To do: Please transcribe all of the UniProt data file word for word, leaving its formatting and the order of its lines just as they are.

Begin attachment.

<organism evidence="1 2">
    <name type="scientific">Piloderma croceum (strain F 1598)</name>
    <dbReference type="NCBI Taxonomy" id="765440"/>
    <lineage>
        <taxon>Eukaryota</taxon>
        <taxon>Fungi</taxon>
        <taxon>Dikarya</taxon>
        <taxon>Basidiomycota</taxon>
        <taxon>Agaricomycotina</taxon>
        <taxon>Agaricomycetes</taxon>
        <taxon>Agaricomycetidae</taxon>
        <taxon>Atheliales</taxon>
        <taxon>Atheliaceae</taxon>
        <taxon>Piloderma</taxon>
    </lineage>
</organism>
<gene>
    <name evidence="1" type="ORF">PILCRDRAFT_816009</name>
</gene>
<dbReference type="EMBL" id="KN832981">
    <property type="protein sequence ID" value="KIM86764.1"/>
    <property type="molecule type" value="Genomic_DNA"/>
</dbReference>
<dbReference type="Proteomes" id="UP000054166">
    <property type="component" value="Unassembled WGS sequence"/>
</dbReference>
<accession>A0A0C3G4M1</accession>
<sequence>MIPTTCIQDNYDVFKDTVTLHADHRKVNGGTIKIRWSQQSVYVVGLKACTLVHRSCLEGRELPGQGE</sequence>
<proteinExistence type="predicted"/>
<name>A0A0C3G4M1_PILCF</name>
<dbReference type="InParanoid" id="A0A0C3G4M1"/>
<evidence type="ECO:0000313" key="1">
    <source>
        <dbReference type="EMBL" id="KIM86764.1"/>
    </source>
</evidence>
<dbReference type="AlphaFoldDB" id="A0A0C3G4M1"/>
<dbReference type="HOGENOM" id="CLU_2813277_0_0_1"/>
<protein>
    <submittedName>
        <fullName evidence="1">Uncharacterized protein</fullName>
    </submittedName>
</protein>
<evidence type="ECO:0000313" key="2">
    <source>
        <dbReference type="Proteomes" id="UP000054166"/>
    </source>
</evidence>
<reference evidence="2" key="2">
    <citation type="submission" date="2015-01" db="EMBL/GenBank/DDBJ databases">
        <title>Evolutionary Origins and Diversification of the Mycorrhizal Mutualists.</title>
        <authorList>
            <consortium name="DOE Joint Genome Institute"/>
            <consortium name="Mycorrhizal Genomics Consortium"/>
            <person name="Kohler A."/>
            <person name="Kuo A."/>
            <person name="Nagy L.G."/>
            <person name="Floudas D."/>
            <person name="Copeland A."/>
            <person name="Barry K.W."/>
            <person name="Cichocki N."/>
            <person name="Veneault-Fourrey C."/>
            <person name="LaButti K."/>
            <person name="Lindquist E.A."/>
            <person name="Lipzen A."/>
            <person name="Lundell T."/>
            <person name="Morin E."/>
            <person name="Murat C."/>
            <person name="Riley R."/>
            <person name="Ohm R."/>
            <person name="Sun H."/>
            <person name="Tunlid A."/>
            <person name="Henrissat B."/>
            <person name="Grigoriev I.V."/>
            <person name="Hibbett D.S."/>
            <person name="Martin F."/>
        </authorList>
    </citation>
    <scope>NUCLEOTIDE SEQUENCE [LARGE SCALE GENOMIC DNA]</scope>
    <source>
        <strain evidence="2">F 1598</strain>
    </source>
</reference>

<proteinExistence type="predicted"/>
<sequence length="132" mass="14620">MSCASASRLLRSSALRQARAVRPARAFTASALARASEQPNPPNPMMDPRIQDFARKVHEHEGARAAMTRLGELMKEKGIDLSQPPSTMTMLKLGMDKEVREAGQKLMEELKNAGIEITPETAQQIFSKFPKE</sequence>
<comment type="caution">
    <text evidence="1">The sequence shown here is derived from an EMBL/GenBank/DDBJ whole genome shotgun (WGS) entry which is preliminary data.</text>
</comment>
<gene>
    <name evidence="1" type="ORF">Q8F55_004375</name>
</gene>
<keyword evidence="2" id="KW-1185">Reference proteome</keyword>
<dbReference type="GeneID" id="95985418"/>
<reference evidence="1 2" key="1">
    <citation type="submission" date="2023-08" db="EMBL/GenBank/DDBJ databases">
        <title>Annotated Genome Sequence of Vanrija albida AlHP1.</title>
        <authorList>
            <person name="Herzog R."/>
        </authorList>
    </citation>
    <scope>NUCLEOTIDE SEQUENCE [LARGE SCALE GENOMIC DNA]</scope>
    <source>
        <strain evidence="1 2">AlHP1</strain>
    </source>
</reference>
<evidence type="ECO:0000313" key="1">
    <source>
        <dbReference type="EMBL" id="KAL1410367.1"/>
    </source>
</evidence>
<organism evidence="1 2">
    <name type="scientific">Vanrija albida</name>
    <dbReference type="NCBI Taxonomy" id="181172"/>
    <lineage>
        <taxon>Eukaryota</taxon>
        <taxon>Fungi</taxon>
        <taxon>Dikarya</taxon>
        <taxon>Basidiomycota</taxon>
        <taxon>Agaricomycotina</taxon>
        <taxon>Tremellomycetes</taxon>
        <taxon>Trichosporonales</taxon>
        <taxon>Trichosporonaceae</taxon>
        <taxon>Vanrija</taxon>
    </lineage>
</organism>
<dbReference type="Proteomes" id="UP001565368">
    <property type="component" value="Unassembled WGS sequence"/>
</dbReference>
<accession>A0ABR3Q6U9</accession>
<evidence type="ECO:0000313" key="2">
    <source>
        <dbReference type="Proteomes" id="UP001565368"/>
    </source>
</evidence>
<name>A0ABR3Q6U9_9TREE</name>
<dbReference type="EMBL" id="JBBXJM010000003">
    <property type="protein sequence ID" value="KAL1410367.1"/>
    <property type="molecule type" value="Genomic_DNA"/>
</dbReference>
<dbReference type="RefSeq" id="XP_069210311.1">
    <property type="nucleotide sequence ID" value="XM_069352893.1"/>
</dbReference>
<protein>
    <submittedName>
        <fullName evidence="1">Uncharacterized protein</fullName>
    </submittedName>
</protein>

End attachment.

<organism evidence="1 2">
    <name type="scientific">Piloderma croceum (strain F 1598)</name>
    <dbReference type="NCBI Taxonomy" id="765440"/>
    <lineage>
        <taxon>Eukaryota</taxon>
        <taxon>Fungi</taxon>
        <taxon>Dikarya</taxon>
        <taxon>Basidiomycota</taxon>
        <taxon>Agaricomycotina</taxon>
        <taxon>Agaricomycetes</taxon>
        <taxon>Agaricomycetidae</taxon>
        <taxon>Atheliales</taxon>
        <taxon>Atheliaceae</taxon>
        <taxon>Piloderma</taxon>
    </lineage>
</organism>
<gene>
    <name evidence="1" type="ORF">PILCRDRAFT_816009</name>
</gene>
<dbReference type="EMBL" id="KN832981">
    <property type="protein sequence ID" value="KIM86764.1"/>
    <property type="molecule type" value="Genomic_DNA"/>
</dbReference>
<dbReference type="Proteomes" id="UP000054166">
    <property type="component" value="Unassembled WGS sequence"/>
</dbReference>
<accession>A0A0C3G4M1</accession>
<sequence>MIPTTCIQDNYDVFKDTVTLHADHRKVNGGTIKIRWSQQSVYVVGLKACTLVHRSCLEGRELPGQGE</sequence>
<proteinExistence type="predicted"/>
<name>A0A0C3G4M1_PILCF</name>
<dbReference type="InParanoid" id="A0A0C3G4M1"/>
<evidence type="ECO:0000313" key="1">
    <source>
        <dbReference type="EMBL" id="KIM86764.1"/>
    </source>
</evidence>
<dbReference type="AlphaFoldDB" id="A0A0C3G4M1"/>
<dbReference type="HOGENOM" id="CLU_2813277_0_0_1"/>
<protein>
    <submittedName>
        <fullName evidence="1">Uncharacterized protein</fullName>
    </submittedName>
</protein>
<evidence type="ECO:0000313" key="2">
    <source>
        <dbReference type="Proteomes" id="UP000054166"/>
    </source>
</evidence>
<reference evidence="2" key="2">
    <citation type="submission" date="2015-01" db="EMBL/GenBank/DDBJ databases">
        <title>Evolutionary Origins and Diversification of the Mycorrhizal Mutualists.</title>
        <authorList>
            <consortium name="DOE Joint Genome Institute"/>
            <consortium name="Mycorrhizal Genomics Consortium"/>
            <person name="Kohler A."/>
            <person name="Kuo A."/>
            <person name="Nagy L.G."/>
            <person name="Floudas D."/>
            <person name="Copeland A."/>
            <person name="Barry K.W."/>
            <person name="Cichocki N."/>
            <person name="Veneault-Fourrey C."/>
            <person name="LaButti K."/>
            <person name="Lindquist E.A."/>
            <person name="Lipzen A."/>
            <person name="Lundell T."/>
            <person name="Morin E."/>
            <person name="Murat C."/>
            <person name="Riley R."/>
            <person name="Ohm R."/>
            <person name="Sun H."/>
            <person name="Tunlid A."/>
            <person name="Henrissat B."/>
            <person name="Grigoriev I.V."/>
            <person name="Hibbett D.S."/>
            <person name="Martin F."/>
        </authorList>
    </citation>
    <scope>NUCLEOTIDE SEQUENCE [LARGE SCALE GENOMIC DNA]</scope>
    <source>
        <strain evidence="2">F 1598</strain>
    </source>
</reference>

<proteinExistence type="predicted"/>
<sequence length="132" mass="14620">MSCASASRLLRSSALRQARAVRPARAFTASALARASEQPNPPNPMMDPRIQDFARKVHEHEGARAAMTRLGELMKEKGIDLSQPPSTMTMLKLGMDKEVREAGQKLMEELKNAGIEITPETAQQIFSKFPKE</sequence>
<comment type="caution">
    <text evidence="1">The sequence shown here is derived from an EMBL/GenBank/DDBJ whole genome shotgun (WGS) entry which is preliminary data.</text>
</comment>
<gene>
    <name evidence="1" type="ORF">Q8F55_004375</name>
</gene>
<keyword evidence="2" id="KW-1185">Reference proteome</keyword>
<dbReference type="GeneID" id="95985418"/>
<reference evidence="1 2" key="1">
    <citation type="submission" date="2023-08" db="EMBL/GenBank/DDBJ databases">
        <title>Annotated Genome Sequence of Vanrija albida AlHP1.</title>
        <authorList>
            <person name="Herzog R."/>
        </authorList>
    </citation>
    <scope>NUCLEOTIDE SEQUENCE [LARGE SCALE GENOMIC DNA]</scope>
    <source>
        <strain evidence="1 2">AlHP1</strain>
    </source>
</reference>
<evidence type="ECO:0000313" key="1">
    <source>
        <dbReference type="EMBL" id="KAL1410367.1"/>
    </source>
</evidence>
<organism evidence="1 2">
    <name type="scientific">Vanrija albida</name>
    <dbReference type="NCBI Taxonomy" id="181172"/>
    <lineage>
        <taxon>Eukaryota</taxon>
        <taxon>Fungi</taxon>
        <taxon>Dikarya</taxon>
        <taxon>Basidiomycota</taxon>
        <taxon>Agaricomycotina</taxon>
        <taxon>Tremellomycetes</taxon>
        <taxon>Trichosporonales</taxon>
        <taxon>Trichosporonaceae</taxon>
        <taxon>Vanrija</taxon>
    </lineage>
</organism>
<dbReference type="Proteomes" id="UP001565368">
    <property type="component" value="Unassembled WGS sequence"/>
</dbReference>
<accession>A0ABR3Q6U9</accession>
<evidence type="ECO:0000313" key="2">
    <source>
        <dbReference type="Proteomes" id="UP001565368"/>
    </source>
</evidence>
<name>A0ABR3Q6U9_9TREE</name>
<dbReference type="EMBL" id="JBBXJM010000003">
    <property type="protein sequence ID" value="KAL1410367.1"/>
    <property type="molecule type" value="Genomic_DNA"/>
</dbReference>
<dbReference type="RefSeq" id="XP_069210311.1">
    <property type="nucleotide sequence ID" value="XM_069352893.1"/>
</dbReference>
<protein>
    <submittedName>
        <fullName evidence="1">Uncharacterized protein</fullName>
    </submittedName>
</protein>